Obviously there are a lot of ways around this, the most common these days being just reclocking the signal you receive with an internal clock. Also better standards came about (like AES/EUB which runs over balanced cable). Doesn't matter, once and for all time people were convinced that cable quality mattered. It still crops up too, because you get audiophile devices that are poorly designed. They go for a "minimal component" design. So you'll have a DAC that doesn't reclock and thus is sensitive to clock skew.

    Of course snake oil salesmen seized on this and started selling "high grade" cables that offered nothing.

    Now of course when you get to SATA, none of this shit matters because it isn't a synchronous, no-retransmit system. If an error happens, the data will be resent. This is easy to do since everything is operating so much faster than the audio signal, and is further buffered by the system. If there are any errors on the wire, you never know, the system handles it behind the scenes. Also none of it affects the analogue audio signal, as it isn't clocked and converted until it hits the soundcard. Internal to the CPU, it is all just data.

    • Re: (Score:3, Insightful)

      by steelfood (895457)

      That's quite an informative post about the S/PDIF protocol. But I suspect the cable quality debate harkens from a period where the signal sent to speakers and between devices was analog. In which case, signal degredation and interference was in fact an issue.

      But at this point, manufacturing processes are so solid that even coat hangers sound as good as any "high fidelity" speaker cables. Which is to say that the real worth of any speaker cable irrespective of marketing and street price is probably only slig

    • Cables cannot cause clock skew, because again long term the cable would have to somehow create or delete samples and a cable just can't do that. Cables can cause jitter, but the effect is vastly overstated.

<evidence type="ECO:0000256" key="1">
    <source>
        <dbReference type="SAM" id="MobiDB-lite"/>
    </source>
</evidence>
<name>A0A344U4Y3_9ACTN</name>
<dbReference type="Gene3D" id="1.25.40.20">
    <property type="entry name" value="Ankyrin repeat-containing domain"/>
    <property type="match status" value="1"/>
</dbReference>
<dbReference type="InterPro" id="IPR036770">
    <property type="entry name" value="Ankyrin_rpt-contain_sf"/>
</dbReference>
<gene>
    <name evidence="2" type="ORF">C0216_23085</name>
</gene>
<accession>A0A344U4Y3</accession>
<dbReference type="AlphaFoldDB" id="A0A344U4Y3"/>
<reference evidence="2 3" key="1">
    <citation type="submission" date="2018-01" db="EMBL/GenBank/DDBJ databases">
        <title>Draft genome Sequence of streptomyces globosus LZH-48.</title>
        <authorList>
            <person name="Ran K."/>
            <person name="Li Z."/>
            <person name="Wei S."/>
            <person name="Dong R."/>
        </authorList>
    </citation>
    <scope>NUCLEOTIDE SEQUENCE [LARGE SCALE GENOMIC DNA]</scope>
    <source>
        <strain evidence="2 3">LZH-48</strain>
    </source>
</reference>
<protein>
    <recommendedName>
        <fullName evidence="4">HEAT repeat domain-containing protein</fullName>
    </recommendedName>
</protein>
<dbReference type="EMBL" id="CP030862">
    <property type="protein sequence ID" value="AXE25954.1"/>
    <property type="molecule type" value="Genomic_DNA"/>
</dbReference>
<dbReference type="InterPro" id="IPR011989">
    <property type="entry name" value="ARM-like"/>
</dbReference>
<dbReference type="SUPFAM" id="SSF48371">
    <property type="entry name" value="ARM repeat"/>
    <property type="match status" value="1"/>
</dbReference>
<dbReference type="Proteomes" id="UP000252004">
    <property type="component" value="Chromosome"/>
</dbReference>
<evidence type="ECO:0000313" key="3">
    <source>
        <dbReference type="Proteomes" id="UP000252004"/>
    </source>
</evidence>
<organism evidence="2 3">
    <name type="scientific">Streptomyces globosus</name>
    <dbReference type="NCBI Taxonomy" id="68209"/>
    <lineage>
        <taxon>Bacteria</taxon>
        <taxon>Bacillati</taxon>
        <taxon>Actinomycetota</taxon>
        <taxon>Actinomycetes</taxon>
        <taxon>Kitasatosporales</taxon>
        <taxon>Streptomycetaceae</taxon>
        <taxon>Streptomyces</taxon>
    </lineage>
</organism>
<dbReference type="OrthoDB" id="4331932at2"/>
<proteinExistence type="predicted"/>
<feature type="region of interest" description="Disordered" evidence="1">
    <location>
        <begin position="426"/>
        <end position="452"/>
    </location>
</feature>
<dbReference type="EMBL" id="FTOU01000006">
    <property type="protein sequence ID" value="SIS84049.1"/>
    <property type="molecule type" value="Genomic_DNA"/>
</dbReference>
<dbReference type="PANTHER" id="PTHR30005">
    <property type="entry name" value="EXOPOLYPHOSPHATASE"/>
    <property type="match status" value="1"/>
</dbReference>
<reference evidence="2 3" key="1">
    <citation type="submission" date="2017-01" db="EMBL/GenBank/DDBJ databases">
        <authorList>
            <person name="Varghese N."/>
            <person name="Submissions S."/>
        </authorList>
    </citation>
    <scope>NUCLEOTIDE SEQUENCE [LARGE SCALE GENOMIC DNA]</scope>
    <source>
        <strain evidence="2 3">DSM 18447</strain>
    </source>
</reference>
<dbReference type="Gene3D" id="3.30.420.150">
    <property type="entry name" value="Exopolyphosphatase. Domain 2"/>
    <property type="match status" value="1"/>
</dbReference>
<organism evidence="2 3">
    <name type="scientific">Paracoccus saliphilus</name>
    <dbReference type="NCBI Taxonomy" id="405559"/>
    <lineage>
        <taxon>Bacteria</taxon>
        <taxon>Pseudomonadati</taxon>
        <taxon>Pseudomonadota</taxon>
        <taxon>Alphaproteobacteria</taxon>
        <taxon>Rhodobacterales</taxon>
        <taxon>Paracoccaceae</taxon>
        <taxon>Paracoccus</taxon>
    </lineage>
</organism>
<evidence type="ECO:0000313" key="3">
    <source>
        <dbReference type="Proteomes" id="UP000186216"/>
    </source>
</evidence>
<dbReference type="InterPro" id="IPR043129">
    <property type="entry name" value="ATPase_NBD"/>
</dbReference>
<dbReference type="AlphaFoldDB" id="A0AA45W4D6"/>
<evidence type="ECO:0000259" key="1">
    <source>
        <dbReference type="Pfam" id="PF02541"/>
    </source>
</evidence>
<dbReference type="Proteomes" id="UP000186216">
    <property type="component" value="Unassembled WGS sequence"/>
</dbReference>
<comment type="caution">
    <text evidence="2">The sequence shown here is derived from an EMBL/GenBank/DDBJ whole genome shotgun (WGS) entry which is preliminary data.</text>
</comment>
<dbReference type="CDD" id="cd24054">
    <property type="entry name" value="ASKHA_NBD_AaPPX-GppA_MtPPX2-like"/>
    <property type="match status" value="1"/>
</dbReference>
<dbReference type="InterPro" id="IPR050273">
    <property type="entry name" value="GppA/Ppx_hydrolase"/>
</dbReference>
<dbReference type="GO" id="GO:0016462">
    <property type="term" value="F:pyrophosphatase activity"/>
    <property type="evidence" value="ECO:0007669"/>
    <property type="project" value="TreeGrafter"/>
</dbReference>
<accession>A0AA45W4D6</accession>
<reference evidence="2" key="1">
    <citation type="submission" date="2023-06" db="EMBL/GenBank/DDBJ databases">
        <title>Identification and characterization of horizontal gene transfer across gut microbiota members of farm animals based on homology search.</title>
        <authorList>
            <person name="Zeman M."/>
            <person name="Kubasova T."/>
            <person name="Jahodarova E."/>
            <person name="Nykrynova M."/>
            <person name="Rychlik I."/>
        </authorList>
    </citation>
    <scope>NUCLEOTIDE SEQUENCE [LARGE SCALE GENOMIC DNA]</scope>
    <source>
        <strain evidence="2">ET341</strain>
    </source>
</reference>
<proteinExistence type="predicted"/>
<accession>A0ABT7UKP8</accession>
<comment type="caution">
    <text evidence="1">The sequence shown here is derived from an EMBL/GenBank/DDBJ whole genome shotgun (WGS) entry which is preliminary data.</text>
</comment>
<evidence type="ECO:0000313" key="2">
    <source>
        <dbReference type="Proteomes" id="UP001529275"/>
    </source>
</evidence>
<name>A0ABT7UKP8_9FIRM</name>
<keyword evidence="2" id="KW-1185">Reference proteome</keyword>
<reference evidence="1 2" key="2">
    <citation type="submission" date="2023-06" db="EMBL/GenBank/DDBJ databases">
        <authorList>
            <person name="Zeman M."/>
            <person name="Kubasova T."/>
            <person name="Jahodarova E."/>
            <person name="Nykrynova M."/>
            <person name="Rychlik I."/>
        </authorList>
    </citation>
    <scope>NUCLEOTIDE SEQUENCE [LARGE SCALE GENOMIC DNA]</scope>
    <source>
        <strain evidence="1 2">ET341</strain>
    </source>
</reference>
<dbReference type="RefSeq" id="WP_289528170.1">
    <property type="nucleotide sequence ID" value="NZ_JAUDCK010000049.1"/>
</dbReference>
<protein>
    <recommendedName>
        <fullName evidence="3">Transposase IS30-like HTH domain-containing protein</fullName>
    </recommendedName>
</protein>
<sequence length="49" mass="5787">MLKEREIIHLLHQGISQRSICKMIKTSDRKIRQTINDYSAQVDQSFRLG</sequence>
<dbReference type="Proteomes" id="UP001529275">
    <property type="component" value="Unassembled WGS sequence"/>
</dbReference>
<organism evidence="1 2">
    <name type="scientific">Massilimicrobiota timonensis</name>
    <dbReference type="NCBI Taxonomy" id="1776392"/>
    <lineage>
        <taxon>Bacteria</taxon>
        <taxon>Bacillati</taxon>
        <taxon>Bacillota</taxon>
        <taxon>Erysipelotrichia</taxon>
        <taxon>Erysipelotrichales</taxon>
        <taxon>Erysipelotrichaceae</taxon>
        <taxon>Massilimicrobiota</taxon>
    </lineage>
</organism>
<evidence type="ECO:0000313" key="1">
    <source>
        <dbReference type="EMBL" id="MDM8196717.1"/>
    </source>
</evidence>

Not reclocking data is a better way to deal with skew than reclocking is. Because if you reclock you have to drop samples or resample to deal with the long-term drift between the input clock and the reproduction clock.

      Jitter on the input data can show up if you go straight to a DAC. But you can redesign y

  • by jejones (115979) on Thursday August 19, 2010 @04:06PM (#33306314) Journal

    The 0s are zeroier, and the 1s more one-ey!

  • by stagg (1606187) on Thursday August 19, 2010 @04:21PM (#33306596)
    There seem to be a lot of /. discussions about obviously stupid things. The comment thread fills up with people competing for the Score 5 (funny) comments. What's the point here, other than ego stroking and karma boosting? Inflated senses of superiority? Now before anyone answers, I've got some Super SATA stock to liquidate.
    • by jamrock (863246) on Thursday August 19, 2010 @04:53PM (#33307162)

      There seem to be a lot of /. discussions about obviously stupid things.

      The subject may be "obviously stupid" to you, but perhaps others have interesting things to add. I've already read some informative and insightful comments in this thread about audio/video cables, interference, hum, etc., which I would not have learned had I decided that the discussion was too "obviously stupid" to follow.

      The comment thread fills up with people competing for the Score 5 (funny) comments. What's the point here, other than ego stroking and karma boosting?

      "Competing"? Why do you think it's a competition? Maybe an amusing thought just popped into their head and they decided to share it. Obviously some people enjoyed them or they wouldn't have been moderated "Funny". You seriously need to get over yourself.

  • wait... (Score:3, Insightful)

    by buddyglass (925859) on Thursday August 19, 2010 @06:20PM (#33308194)

    Couldn't interference from the SATA communication interfere with analog components somewhere along the chain of hardware that converts "1s and 0s" to "sound waves colliding with my ear drum"?

    I know that when I have headphones plugged into my computer, occasionally I'll get interference that seems to match up with disk usage.